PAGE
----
This is The Monday Line
by Denis G. Campbell
Fans, like me, of the original BBC produced House of Cards loved how the Kevin Spacey Netflix creation stayed closely to the original 12 episodes’ themes over its first two seasons. Now at three seasons (39 episodes and counting), the original British parliamentary tragi-comedy is lost. In typical American production excess, the grit of PM Francis Urquhart became the ruthless anger of President Frank Underwood. Both men were tragically transparent and easy to understand. Now Underwood looks and acts like an angry Napoleonic clone.
Their initials F.U. were a tease of network censor sensibilities. They both had journalist mistresses whose lives they controlled and then tragically ended. Both started as chief whips and rose through deviousness to the highest office in their land (Urquhart’s rise was easier, Underwood did have to become Veep first). Both had henchmen named Stamper. Both had strong wives who looked the other way and encouraged their peccadillos. Both had security detail chiefs very close to them and their wives.
For two seasons it was somewhat like looking in the mirror as Francis and Frank looked away from whatever scene they were part of and spoke directly to us conspiratorially in frank and brutal asides about what they thought about everyone in their political world. The only thing missing from Underwood was Urquhart’s charmingly transparent line of deflection, ‘You might very well think that… I couldn’t possibly comment.’ Urquhart’s 1990 series and dramatic rise took place post-Margaret Thatcher with him as a centrist Tory leader. Underwood is a right leaning Dixie Democrat in current time.
Spoiler alert: Season Three, if it was to be a true to form copy of the original, should have ended in episode 39 with the killing of Frank at the hands of Meechum to save his legacy as planned by the head of security and his wife. This was the case with the original House of Cards. This season ends VERY differently. As with the original, Frank becomes more angry and power hungry. But that is where this House of Cards ends its parallel track with the original. Unlike Bugs Bunny, THIS version takes a hard left turn at Albuquerque. But unlike the New Mexico based Breaking Bad, another Netflix streamed series with a man gone very bad, we do not have much about Underwood to like at the end of this season like we did with Walter White.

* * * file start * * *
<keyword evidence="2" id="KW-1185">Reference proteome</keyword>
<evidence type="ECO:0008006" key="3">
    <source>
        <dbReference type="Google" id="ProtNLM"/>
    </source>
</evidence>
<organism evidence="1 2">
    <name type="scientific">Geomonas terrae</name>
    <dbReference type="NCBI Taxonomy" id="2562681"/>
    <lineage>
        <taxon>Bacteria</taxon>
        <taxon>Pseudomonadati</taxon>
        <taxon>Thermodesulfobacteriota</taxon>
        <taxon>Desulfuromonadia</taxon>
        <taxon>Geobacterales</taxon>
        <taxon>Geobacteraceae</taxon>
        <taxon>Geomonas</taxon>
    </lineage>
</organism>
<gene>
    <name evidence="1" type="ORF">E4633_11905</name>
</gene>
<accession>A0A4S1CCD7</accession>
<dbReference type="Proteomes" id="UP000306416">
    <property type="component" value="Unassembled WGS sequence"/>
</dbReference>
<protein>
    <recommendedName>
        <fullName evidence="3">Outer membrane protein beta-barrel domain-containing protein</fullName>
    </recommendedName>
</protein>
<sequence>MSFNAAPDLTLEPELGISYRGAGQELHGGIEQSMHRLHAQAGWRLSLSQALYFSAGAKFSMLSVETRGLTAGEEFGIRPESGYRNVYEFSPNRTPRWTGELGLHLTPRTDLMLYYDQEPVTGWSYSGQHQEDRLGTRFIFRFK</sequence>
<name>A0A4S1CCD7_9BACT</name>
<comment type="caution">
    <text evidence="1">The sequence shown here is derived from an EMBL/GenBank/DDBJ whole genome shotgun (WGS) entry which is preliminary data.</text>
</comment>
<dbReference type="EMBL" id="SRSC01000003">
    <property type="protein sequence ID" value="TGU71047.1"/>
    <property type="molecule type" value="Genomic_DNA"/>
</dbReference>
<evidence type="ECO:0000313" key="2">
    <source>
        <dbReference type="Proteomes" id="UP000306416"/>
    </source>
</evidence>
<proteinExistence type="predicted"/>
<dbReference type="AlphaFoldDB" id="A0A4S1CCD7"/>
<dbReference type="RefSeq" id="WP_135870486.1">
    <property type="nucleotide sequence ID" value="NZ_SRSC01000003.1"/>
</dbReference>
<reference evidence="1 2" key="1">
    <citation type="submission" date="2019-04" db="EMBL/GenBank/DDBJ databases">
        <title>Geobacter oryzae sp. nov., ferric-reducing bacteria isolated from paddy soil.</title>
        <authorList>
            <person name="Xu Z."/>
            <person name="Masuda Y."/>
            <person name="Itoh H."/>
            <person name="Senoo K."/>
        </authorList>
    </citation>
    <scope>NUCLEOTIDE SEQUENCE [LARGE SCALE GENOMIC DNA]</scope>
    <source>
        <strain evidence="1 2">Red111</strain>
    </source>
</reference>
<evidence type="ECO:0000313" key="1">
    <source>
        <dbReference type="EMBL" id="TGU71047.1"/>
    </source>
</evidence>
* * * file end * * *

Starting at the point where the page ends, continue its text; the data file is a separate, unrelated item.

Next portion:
Whilst Spacey joked “this show could run 37 seasons,” the current iteration is one long setup for Season Four which could easily focus on the campaign when it drops in 2016 (pure speculation) during the white hot real political primary season. That then frees up Season Five in 2017 to focus on Francis trying to govern despite winning a close election but losing the Congress.
So as long as Kevin Spacey and Robin Wright remain attached, this series could live for 10+ years. It also needs Michael Kelly who returns from near death as the brilliantly tortured Doug Stamper rehabbing and falling off the wagon. And Nathan Darrow is as loyal as ever to the Underwoods as Secret Service detail head Nathan Darrow. The rest? They can come and go as they please. And they do. Even Freddie the ribs man returns in a very different role…
So yes, I, like so many, binge watched the entire season in two days and will likely do it again next time. Like most, I wanted to see if Frank could survive. Now that he clearly has, I am not certain this is a good thing. 39 episodes was not enough to set Frank up for a legacy?
Let’s hope there is something remaining for us to like and find redeeming about Frank Underwood at the end of the series. This angry Frank was less charming, more loud, blatantly angry and rude to all around him, including his long-suffering (or is she?) wife.
Somehow, even in death, we felt more for Francis Urquhart than we ever will feel for Frank Underwood. There was a captivating delicious evilness to Ian Richardson’s portrayal that is lacking in the impatient and angry Underwood. And that is a shame because Spacey is a brilliant actor. It’s as if we just saw Harry Potter film Six or the bungled Season of Homeland where we collectively scratch our heads and wonder, ‘what was that all about?’
Let us hope we can again find Frank as interesting in the long-term as we did Walter White. I fear though we may have already lost that chance.